Crime in South Africa

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South Africa has come a long way since 1994, when the country was on a knife’s edge, and it seemed civil war was imminent. With strong leadership by Nelson Mandela, the transition was relatively peaceful, and political violence reduced substantially during the first years of democracy.  Indeed, since the birth of democracy in South Africa 21 years ago, the murder rate has more than halved.  Between 1994 and 2011, the murder rate dropped by 55 percent—from 66.9 per 100,000 people to 30.2.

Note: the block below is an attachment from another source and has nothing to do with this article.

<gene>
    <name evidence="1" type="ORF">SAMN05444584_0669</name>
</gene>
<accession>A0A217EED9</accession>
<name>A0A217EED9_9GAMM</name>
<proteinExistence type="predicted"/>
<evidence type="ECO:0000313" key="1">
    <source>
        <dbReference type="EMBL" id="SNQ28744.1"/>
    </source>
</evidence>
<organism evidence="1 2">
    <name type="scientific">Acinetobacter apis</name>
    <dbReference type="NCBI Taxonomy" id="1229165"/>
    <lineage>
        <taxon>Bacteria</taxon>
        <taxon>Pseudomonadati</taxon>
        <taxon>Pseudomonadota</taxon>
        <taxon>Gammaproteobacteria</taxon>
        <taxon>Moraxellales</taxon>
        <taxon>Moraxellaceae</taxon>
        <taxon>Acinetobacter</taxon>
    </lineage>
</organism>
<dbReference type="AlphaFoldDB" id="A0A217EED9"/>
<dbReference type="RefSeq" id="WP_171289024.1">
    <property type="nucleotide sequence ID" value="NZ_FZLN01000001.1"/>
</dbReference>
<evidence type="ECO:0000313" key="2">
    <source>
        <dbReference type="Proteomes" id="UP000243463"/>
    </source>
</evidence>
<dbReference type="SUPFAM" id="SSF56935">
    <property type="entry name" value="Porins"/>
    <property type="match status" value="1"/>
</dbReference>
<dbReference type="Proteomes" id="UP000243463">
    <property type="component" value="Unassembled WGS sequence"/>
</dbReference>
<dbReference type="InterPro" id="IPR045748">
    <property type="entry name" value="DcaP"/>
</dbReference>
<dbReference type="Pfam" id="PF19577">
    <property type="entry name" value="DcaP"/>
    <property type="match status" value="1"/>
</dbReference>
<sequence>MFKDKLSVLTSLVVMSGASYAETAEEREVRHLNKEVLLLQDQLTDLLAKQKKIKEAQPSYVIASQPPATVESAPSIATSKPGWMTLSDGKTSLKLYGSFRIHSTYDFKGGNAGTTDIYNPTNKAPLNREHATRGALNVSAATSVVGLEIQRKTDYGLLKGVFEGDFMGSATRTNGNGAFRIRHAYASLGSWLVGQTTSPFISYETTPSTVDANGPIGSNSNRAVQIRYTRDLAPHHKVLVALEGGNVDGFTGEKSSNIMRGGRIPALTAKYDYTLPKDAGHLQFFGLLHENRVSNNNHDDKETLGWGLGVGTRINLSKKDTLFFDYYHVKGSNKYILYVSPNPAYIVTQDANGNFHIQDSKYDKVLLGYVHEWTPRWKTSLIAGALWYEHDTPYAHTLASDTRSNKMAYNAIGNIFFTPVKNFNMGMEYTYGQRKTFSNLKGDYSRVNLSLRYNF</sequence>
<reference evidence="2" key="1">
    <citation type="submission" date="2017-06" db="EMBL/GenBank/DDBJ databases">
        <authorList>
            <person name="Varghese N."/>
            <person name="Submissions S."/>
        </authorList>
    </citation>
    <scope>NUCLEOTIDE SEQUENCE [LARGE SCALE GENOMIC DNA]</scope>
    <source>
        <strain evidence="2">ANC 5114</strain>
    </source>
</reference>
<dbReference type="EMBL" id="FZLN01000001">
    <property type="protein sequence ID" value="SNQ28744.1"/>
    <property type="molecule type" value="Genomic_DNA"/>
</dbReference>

Unfortunately, however, this long-term trend changed in the 2011/12 financial year, after which murder has increased, going up nine percent in three years.  In the most recent statistics released by the South African Police Service, a total of 17,805 intentional homicides were recorded for the period of April 1, 2014 to March 31, 2015. This means that, on average, 49 people are being killed each day at a rate of 32.9 murders per 100,000 people, which represents a rate well above the international average of 6.2.

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